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Dissertation/Thesis Abstract

Optimization of Parameters for the Densification (Pelletization) of Cereal Crop Residues and Feasibility Study of Pellet Plant Development in the State of Arkansas from Economic Perspective
by Thapa, Shyam, Ph.D., Arkansas State University, 2017, 151; 10640883
Abstract (Summary)

Conventional cereal crop residues, namely, rice ( Oryza sativa L.), corn (Zea mays L.), and wheat (Triticum aestivum L.) is very abundant and readily available widely. It has been a nuisance to agronomic producers to manage these immense “so-called wastes”. The Energy Independence and Security Act (EISA) promulgated by the United States and The EU’s renewable energy directive mandated the substantial incorporation of renewable energy in their final energy consumption. These led to the increase in R&D’s on biomass and bioenergy products in the United States as well.

Hammer mill grinds of different cereal crop residues, rice, wheat, and corn, sieved through 5"/64 , 1"/8 , and 5"/32 hammer mill screen sizes (details in chapter 3) are mixed with different binders namely gelatin, wheat gluten, and dry milk at 1:10, 1:15, and 1:20 proportions (Chapter 4). Applying Taguchi-Grey relational analysis for four factors with three levels each, optimal operating level for the control factors based on multi-response characteristics was determined. The multi-responses used for the study are bulk density, durability, compressive strength, and gross heating values. Binder ratio was most influential in determining pellet quality. Binder type was next influential factor. The combination of factor levels A1B1C3D 1 was found to be optimal conditions for pelletization as final results were confirmed with tests.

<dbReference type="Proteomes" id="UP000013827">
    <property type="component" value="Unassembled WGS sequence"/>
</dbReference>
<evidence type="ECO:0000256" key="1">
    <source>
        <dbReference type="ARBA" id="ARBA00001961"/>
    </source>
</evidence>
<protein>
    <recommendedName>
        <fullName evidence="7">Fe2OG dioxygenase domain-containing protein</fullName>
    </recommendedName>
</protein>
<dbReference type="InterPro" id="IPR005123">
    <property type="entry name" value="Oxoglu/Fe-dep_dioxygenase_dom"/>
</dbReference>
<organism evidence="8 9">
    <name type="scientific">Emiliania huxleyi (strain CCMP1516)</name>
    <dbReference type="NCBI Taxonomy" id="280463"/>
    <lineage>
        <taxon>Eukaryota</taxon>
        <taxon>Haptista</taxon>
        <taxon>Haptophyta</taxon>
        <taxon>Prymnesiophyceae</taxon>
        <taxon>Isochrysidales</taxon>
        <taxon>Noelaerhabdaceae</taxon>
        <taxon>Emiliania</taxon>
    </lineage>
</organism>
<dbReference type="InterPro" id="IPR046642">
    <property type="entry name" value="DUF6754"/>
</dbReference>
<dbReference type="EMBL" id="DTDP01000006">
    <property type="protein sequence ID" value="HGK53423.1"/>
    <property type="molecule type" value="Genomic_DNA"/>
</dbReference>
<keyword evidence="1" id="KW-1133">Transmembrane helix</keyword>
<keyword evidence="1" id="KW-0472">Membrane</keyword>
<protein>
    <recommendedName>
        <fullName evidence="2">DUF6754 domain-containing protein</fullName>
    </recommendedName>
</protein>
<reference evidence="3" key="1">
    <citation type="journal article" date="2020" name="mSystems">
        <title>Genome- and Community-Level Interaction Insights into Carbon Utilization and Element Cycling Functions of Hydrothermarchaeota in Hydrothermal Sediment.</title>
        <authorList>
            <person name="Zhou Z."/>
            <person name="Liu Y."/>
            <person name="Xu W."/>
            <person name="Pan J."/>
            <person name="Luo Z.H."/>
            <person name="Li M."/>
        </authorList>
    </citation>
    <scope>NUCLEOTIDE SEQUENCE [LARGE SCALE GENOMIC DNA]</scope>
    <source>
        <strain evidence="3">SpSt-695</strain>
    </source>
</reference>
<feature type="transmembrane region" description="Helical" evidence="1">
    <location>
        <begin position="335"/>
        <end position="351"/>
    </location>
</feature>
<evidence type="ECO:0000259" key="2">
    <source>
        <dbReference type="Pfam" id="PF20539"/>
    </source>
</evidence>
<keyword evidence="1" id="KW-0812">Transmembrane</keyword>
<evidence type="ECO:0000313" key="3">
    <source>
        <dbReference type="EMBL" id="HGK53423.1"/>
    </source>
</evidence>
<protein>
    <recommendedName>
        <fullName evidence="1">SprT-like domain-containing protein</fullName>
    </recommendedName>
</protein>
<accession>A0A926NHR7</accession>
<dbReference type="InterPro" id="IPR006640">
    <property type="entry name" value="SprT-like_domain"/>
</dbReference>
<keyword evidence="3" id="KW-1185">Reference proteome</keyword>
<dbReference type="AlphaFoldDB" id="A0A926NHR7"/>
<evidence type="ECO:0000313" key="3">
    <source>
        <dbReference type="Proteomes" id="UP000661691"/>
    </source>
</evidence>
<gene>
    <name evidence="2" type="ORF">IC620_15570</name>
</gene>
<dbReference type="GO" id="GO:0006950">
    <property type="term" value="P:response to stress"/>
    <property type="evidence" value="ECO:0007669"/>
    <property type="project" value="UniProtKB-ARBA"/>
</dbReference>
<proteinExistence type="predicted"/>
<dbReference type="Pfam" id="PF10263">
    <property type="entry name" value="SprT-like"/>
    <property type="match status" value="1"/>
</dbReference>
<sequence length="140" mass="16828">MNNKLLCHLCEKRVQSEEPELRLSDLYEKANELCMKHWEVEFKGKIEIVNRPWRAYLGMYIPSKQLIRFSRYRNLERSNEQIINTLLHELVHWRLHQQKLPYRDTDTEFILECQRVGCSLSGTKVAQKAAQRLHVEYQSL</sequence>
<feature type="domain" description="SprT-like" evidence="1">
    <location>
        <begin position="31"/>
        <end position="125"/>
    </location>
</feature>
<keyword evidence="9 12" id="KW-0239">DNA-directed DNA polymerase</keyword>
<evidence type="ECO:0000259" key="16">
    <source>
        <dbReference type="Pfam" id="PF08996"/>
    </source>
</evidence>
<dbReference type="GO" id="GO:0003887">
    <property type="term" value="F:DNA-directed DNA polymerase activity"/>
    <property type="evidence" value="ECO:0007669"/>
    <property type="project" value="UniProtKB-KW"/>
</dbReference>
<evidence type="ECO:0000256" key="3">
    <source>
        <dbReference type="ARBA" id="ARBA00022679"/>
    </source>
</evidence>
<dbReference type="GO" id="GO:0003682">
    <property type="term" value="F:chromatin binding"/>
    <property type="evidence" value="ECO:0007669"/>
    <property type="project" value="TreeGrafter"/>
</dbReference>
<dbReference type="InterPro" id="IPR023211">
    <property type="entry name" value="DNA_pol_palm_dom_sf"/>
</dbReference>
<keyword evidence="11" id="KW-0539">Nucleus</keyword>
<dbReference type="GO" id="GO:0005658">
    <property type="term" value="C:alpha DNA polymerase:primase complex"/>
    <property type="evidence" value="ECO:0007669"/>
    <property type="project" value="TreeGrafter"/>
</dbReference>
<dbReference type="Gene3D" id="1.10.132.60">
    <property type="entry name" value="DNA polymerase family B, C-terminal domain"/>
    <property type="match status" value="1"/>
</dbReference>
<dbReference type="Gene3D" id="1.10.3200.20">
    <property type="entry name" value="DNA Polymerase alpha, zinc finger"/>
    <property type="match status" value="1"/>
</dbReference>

The pelletization parameters for making better quality composite pellets were also investigated (in Chapter V). The same Taguchi –Grey relational analysis method was used for optimization. The process (material variables) parameters those are material type, particle size or grind size, binder type, and proportion of binder were closely studied using L9 Taguchi orthogonal array. Binder ratio (blending ratio) has most significant impact, and particle size (Hammer mill grind) has second greatest impact on pelleting composite wastes. Tests conducted employing optimal conditions (A3B3C2D1) has confirmed that better pellets were produced compared with the hypothesized conditions.

The cost analysis using Invest for excel was carried out in order to study the feasibility of solid biofuel project. The biomass assessment using Biopower Atlas and associated GIS tools from NREL demonstrated that the State of Arkansas has agricultural residues sufficient to support 50 kilotons and 66 kilotons biomass pellet plant. Economy of scale effect can be observed when comparing 50 kilotons and 66 kilotons pellet mill. Gelatin-wheat pellet mill at 50 kiloton and even 66 kilotons were predicted to be unprofitable at the current stage. However, analysis results showed pellet produced from pine shavings – wheat residue blends is profitable. Crop residues are promising resources due to its wide distribution and availability. It can be termed as a “Backstop resource” because it is renewable and will be economically viable option as the price of oil and gas become expensive.

Indexing (document details)
Advisor: Engelken, Robert D.
Commitee: Green, Steven, Guha, Gauri-Shankar, Humphrey, Bill, Humphrey, Kevin
School: Arkansas State University
Department: Environmental Science
School Location: United States -- Arkansas
Source: DAI-B 79/03(E), Dissertation Abstracts International
Subjects: Bioengineering, Environmental economics, Agricultural economics, Agricultural engineering, Environmental science
Keywords: Agricultural residue, Bio-composite, Feasibility study, Pelletization, Solid biofuel, Taguchi-Grey relational analysis
Publication Number: 10640883
ISBN: 978-0-355-50211-4
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